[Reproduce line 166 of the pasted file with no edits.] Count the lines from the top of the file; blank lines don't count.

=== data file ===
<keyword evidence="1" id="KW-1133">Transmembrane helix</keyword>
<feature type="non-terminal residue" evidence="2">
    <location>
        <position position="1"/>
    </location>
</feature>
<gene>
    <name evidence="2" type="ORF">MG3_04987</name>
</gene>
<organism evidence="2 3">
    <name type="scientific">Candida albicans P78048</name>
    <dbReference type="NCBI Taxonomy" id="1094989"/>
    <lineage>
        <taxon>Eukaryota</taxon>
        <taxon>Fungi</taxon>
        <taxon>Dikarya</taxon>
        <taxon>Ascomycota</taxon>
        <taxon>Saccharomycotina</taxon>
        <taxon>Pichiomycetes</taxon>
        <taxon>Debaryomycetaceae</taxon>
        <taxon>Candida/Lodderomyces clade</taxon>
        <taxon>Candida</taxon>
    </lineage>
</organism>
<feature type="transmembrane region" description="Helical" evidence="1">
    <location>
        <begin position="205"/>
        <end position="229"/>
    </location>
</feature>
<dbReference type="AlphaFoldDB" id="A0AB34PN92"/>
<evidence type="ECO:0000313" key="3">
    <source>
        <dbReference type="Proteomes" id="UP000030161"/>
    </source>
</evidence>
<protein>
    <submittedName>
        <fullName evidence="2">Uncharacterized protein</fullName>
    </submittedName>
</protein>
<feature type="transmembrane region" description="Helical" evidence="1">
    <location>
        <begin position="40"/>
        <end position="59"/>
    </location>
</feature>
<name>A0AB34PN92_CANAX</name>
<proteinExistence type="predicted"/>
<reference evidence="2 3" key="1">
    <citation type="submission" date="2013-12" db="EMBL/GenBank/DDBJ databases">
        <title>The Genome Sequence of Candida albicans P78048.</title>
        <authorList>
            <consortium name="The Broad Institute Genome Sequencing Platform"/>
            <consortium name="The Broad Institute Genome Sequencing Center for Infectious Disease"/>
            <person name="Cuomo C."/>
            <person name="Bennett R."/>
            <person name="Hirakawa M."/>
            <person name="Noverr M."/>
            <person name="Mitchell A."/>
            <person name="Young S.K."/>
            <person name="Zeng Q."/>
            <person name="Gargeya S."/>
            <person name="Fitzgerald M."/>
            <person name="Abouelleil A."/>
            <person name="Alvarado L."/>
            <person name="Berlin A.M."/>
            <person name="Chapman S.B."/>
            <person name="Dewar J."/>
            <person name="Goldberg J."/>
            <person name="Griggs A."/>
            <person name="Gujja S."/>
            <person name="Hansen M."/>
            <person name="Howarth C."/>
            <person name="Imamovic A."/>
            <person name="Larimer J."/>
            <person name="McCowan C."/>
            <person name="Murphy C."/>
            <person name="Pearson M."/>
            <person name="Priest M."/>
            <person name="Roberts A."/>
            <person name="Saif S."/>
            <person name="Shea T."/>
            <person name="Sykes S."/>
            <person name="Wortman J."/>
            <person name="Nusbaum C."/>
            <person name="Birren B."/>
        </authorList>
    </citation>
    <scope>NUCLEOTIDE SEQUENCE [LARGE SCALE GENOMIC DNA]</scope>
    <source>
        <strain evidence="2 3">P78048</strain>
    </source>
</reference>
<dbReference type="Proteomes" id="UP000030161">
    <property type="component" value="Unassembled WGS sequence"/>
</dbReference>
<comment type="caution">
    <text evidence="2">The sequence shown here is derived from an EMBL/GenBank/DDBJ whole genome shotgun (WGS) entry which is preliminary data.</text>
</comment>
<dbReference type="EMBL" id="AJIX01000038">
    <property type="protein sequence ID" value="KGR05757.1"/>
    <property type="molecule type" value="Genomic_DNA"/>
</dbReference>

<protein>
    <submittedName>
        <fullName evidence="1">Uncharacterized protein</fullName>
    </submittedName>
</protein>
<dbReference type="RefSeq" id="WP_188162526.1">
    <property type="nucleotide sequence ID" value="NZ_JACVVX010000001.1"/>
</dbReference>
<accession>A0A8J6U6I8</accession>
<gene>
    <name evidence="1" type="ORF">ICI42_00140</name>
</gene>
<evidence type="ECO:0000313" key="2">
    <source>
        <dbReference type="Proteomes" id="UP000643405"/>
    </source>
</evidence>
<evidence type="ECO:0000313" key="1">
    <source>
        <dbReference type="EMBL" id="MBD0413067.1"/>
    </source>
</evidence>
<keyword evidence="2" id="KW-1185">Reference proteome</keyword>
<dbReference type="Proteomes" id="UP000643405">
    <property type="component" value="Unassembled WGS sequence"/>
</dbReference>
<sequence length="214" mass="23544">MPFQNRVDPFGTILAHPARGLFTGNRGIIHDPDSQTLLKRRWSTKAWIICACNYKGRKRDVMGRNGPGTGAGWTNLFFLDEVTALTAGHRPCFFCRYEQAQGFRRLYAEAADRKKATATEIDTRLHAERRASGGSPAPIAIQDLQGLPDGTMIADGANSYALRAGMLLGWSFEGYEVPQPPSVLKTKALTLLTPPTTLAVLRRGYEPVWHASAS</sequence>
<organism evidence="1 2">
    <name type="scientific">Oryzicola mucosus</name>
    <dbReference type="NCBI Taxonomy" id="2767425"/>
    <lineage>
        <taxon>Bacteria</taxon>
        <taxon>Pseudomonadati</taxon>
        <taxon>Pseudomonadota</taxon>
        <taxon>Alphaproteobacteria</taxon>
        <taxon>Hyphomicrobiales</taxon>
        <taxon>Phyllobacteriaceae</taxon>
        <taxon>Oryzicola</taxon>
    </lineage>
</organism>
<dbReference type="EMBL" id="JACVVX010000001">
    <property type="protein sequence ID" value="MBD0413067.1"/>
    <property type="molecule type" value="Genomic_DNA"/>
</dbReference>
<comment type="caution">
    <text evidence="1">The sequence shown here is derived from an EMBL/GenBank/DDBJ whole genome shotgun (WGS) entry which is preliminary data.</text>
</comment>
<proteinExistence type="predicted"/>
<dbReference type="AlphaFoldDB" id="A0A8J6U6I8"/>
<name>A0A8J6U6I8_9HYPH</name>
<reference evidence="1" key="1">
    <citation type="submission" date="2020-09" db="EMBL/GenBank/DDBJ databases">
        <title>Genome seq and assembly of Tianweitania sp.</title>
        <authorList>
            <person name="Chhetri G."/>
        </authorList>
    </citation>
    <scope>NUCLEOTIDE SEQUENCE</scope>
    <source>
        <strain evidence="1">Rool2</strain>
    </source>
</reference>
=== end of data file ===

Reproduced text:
</reference>